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Children are relying on the Bank of Mum and Dad far later in life than ever before.

Bank of mum and dad covers parties, uni and more

Children are relying on the Bank of Mum and Dad far later in life than ever before – and research has now put the age kids finally fly the nest at 29 years old.

Rising rents and the difficulty in saving for a deposit to buy a home are big factors for young adults, with one in five parents helping out with housing costs. University costs – from fees to living costs - are also covered by close to two fifths of parents.

But the most common reasons parents are paying out are less obvious.

It seems mum and dad don’t stop hosting parties once their children have grown out of pin the tail on the donkey – even if they’re less likely to be invited to the celebrations. The survey by Sainsbury’s Bank found more than half (52%) of the parents spoken to are expected to pay out for the 16th, 18th and 21st birthday parties. Two-in-five (40%) also put money towards their child’s wedding.

Other big outlays for parents are driving lessons and buying their child’s first car. Many parents were also providing income top-ups, essentially still giving pocket money well into their child’s late 20s.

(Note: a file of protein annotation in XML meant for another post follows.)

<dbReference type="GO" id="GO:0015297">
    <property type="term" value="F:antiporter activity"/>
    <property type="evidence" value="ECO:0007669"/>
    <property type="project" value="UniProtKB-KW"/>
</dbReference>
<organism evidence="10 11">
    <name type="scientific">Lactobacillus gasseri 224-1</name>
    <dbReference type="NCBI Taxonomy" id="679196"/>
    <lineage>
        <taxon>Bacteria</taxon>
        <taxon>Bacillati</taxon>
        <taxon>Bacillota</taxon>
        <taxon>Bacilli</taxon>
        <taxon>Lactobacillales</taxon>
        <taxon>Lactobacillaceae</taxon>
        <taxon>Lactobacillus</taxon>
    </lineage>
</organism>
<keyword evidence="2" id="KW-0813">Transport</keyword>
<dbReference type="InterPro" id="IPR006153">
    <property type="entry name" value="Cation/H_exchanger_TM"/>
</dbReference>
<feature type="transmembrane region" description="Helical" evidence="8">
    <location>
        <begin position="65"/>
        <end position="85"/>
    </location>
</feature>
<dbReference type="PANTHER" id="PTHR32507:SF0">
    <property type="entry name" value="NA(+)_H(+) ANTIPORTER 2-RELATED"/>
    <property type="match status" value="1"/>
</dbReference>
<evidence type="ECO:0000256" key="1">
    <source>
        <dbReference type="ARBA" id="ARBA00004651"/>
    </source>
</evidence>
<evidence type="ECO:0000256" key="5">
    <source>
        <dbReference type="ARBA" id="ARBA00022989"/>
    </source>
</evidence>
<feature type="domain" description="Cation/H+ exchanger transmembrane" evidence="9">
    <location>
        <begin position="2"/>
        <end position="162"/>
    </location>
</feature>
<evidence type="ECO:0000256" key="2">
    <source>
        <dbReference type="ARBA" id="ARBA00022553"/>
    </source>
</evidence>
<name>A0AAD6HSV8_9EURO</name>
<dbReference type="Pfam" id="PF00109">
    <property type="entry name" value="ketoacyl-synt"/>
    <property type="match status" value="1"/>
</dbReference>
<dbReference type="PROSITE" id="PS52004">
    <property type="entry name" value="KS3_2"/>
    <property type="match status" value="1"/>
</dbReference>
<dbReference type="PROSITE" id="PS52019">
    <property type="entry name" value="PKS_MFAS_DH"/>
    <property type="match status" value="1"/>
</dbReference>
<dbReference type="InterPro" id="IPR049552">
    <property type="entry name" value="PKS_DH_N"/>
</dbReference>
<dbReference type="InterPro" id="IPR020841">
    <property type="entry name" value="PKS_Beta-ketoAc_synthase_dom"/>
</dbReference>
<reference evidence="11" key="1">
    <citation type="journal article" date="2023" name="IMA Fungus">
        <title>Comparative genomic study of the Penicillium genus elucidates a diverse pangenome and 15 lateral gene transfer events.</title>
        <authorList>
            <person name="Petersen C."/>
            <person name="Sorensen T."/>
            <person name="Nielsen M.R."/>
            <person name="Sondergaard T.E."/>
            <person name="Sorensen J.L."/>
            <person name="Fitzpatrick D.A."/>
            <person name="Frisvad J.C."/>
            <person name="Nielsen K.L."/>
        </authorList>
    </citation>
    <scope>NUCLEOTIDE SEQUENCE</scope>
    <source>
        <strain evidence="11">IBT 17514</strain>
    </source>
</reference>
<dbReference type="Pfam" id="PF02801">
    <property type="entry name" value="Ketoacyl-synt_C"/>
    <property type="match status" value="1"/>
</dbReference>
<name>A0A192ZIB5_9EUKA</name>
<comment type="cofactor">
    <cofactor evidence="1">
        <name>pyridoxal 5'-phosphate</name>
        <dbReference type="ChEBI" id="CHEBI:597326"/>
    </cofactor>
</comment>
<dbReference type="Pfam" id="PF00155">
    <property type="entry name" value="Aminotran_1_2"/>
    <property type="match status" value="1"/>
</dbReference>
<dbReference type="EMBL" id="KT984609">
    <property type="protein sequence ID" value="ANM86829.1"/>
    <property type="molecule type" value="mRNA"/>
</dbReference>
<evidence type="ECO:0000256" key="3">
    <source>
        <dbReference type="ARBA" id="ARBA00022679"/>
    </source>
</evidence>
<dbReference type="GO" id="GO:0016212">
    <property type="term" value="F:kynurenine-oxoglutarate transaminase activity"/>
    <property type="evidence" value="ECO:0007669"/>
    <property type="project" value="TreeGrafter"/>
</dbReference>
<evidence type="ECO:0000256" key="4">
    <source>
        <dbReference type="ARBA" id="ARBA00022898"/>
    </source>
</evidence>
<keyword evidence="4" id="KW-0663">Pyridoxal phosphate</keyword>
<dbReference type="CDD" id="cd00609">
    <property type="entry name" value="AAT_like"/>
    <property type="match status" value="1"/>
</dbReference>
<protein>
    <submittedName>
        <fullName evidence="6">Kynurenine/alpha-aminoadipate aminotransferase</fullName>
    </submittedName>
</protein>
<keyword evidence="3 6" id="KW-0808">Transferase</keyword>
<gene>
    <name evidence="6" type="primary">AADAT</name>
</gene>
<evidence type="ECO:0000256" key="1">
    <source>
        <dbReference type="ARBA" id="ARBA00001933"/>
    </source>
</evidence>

Avoid creating financial problems for you

Any parent is going to want to make sure their kids don’t go without – but it’s important you don’t get yourself into trouble as a result.

Earlier this year credit reference agency Experian found a third of parents were feeling financial pressure for helping their adult children. The most important thing is to not ignore signs of financial stress. You can get free, independent debt advice across the country, and it’s an important first step to gaining control.

Make supporting your kids more affordable

If you’re still funding your children, here are three ways you can keep on top of your finances and help them prepare for their independence.

1. Start a budget

Budgeting is the thing you might mean to do and never get around to. But there are easy tools online (the Money Advice Service has one) which will quickly tot up all your expenses and all your income to show you if you’re spending more than you should.

It’ll help you see if you are spending too much in certain areas, and help you focus on places you can cut back. You can share the budget with your children too, and ideally even encourage them to start their own.

2. Get your kids to contribute

Whatever your child’s age, it’s more helpful for them to understand spending and the value of money than take it for granted. So if they’re used to having their dinner on the table, or toiletries bought for them, give them an itemised bill so they realise the true costs. When they finally do move out, it’ll help them understand they need to budget for more than just rent and going out.

3. Make them save

Often adult kids are at home to help them save for big expenses such as a deposit for a home. But if they don’t really have a savings goal, help them get in the savings habit by encouraging them to start one. It could be a holiday, a car, or even just to top up their income while away at university.

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